Men, how well are you doing with your New Year Resolutions. Here is a quote from Mark Galli, editor in chief at Christianity Today, that is a good reminder that our resolutions can cause more harm than good if we don’t have the right perspective. “This is a paradoxical reality that has been exploited effectively by Alcoholics Anonymous for decades. The more a alcoholic strives to control her drinking, the more she is given to drink. The moment she admits she has no control over alcohol, that’s when she can gain some freedom – as long as she continues to identify herself accordingly: ‘Hi, I’m Anne, and I’m an alcoholic”….it remains a paradox that many don’t make any progress in the spiritual life until they understand themselves by their failure: ‘Hi, I’m [ Al ], and I’m a sinner.'”
Beware, men – will power and determination will never be enough. As David Zahel has observed, “We love the law because it promises us agency – it puts the keys to our wellbeing in our own hands.” It has taken my a long time to escape the trap of “performance orientation.” I can still get caught. Will power, determination and discipline will never be enough to carry out my resolutions. The pressure to preform usually throws me back on myself, causing me to fall into the pit of guilt, failure, discouragement and self-loathing. It becomes all about how well or how badly I am performing. The language of “if/then” indicates the tyranny of the law (oughts and shoulds). Remember men, “The law tells us what we ought to do; the gospel tells us what God has done…..nothing that needs to be done, hasn’t already been done (Zahel).”
This year many in the church will be remembering the 500 anniversary of the Protestant Reformation, begun with the posting of Martin Luther’s 95 thesis. In #26 Luther stated, “The law says, ‘Do this,’ and it is never done. Grace says, ‘Believe in this,’ and everything is already done.” Zahl noted, “The pressure to self-justify has been removed, and it has been replaced with freedom: freedom to die and yet to live, to fail and yet succeed.”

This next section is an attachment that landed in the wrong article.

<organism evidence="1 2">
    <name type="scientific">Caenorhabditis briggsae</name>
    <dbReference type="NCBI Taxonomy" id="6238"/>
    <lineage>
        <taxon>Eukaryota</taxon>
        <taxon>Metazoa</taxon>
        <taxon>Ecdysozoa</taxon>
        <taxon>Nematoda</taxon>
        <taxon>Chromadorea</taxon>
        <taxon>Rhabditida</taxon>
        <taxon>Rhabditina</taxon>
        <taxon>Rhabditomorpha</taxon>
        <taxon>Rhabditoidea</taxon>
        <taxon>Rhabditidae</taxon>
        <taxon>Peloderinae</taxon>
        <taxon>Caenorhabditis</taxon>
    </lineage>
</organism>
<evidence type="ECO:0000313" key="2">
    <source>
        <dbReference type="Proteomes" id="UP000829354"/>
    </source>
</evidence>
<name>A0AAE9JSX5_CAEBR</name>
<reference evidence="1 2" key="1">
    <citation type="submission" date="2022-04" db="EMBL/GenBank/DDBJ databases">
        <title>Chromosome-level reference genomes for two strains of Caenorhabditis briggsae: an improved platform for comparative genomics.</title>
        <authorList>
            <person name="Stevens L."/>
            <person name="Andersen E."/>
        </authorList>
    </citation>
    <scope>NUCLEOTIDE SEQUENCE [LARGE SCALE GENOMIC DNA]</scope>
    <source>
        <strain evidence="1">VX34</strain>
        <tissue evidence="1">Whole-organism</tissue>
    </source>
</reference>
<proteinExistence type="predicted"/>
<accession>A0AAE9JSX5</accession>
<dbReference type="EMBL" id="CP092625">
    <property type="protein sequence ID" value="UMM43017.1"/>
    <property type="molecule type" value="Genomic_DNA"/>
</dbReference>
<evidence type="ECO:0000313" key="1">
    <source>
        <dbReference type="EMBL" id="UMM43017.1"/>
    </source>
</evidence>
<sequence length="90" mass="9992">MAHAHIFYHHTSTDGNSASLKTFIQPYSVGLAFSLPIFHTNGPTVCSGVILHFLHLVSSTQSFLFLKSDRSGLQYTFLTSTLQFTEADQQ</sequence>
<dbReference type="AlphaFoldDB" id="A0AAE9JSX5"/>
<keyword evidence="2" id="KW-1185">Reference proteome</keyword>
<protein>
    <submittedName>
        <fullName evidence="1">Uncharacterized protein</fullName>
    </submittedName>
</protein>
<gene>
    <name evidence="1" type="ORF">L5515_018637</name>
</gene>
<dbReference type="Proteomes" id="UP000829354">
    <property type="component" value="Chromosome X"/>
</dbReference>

Willfulness can produces a rigid stubbornness that is more against then for something. A man can become brittle and inflexible, with little spiritual vitality in his walk with the Lord. In some cases, he can be cut off from relationships and the truth about himself. He will be prideful of his spiritual improvement project, while displaying a defensive, negative posture to those who disagree with him. We have a name for it – Pharisee. I am personally “a recovering Pharisee.”
Real change comes when a man admit that he is powerless to change; the first step in AA. He lnows transformation comes from within, not tinkering on the outside. The key is – surrender to love. Only love is powerful enough to bring transformation change. It’s not the will to love, but the openness to love that counts. In trust, the choice is to open our hearts to the love of God. This was the key in my life. I began to accept God’s unconditional love for me, beyond my understanding and experience. I slowly came to the awareness that God loved me so that I might love him, through the love he has for me. Its all about relationship rather than compliance to a standard.
For men who can be so focused on accomplishment and achievement, based on performance, this is truly good news. Remember Jesus words to Paul, “My grace is enough; it’s all you need. My strength comes into its own in your weakness” (II Cor. 12:8).